Investor Lawsuits Are Raising the Heat on Bank of America for ‘Putbacks’

One of the straightest paths this country could take toward Bank Bailout 2, the Sequel, would be through forcing financial institutions to buy back the lousy mortgage-backed securities they sold before the meltdown. Large-scale buybacks could open gaping wounds on bank balance sheets, a risk Bank of America (BAC) is particularly vulnerable to because it swallowed Countrywide’s gigantic — and now infamously fraudulent — mortgage machine. Regardless of that risk, banks should have to follow the rules of their contracts, and the law. But getting BofA to buy back its mortgage junk won’t be easy.

As of June 30, 2010, BofA faced some $11 billion in requests for repurchase of such securities. Most of those requests came from government-sponsored entities such as Fannie Mae, from bond insurers, and from major investors. Less than a third of a percent — $33 million — were from so called “private label” buyers.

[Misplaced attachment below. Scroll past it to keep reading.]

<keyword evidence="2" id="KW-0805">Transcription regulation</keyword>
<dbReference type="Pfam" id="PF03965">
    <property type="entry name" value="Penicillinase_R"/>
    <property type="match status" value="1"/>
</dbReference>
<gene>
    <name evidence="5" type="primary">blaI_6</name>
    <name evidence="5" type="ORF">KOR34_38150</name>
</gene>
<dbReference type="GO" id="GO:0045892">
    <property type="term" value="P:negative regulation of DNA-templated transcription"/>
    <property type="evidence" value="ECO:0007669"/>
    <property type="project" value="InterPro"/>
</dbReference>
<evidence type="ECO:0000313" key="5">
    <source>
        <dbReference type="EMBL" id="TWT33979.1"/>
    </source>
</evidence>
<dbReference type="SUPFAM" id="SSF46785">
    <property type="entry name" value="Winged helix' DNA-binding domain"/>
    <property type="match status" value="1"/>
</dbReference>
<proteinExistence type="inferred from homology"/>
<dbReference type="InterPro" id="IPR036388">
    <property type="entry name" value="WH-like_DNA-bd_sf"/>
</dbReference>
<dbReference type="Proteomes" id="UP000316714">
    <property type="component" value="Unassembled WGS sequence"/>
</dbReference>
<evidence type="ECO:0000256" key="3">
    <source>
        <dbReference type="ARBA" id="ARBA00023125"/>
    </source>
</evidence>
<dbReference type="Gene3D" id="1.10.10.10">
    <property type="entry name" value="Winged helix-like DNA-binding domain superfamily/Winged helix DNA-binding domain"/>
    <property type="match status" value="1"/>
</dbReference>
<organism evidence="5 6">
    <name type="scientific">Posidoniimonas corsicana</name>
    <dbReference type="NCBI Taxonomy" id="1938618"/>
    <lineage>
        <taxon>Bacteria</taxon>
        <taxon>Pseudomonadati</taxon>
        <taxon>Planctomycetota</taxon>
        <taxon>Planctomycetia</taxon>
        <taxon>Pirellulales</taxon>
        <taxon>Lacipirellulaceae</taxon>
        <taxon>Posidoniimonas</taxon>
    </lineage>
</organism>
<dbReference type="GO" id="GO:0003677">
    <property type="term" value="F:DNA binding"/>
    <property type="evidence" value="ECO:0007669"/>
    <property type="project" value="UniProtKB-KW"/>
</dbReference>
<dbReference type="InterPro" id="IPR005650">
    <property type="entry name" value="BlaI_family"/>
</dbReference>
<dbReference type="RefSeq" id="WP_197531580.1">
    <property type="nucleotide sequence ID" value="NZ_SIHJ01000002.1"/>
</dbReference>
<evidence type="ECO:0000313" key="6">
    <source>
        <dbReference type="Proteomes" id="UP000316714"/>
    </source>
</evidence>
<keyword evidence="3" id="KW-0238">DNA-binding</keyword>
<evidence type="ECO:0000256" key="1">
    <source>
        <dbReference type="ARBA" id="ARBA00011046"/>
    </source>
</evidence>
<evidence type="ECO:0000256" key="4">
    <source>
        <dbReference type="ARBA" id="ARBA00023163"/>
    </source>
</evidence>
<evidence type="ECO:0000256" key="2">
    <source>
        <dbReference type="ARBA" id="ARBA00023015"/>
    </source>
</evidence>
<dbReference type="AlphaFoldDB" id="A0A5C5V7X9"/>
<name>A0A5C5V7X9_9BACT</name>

But those securities-holders are now beginning to make their demands, too. Investors in more than $1 billion of securities backed by 2006 vintage Countrywide mortgages have filed an unusual lawsuit to try to get many of those mortgages repurchased. That case, filed Wednesday in New York state court, is Walnut Place LLC v. Countrywide Home Loans Inc, and is one of the first investor putback efforts. Unsurprisingly, Bank of America told Reuters the suit was “meritless.”

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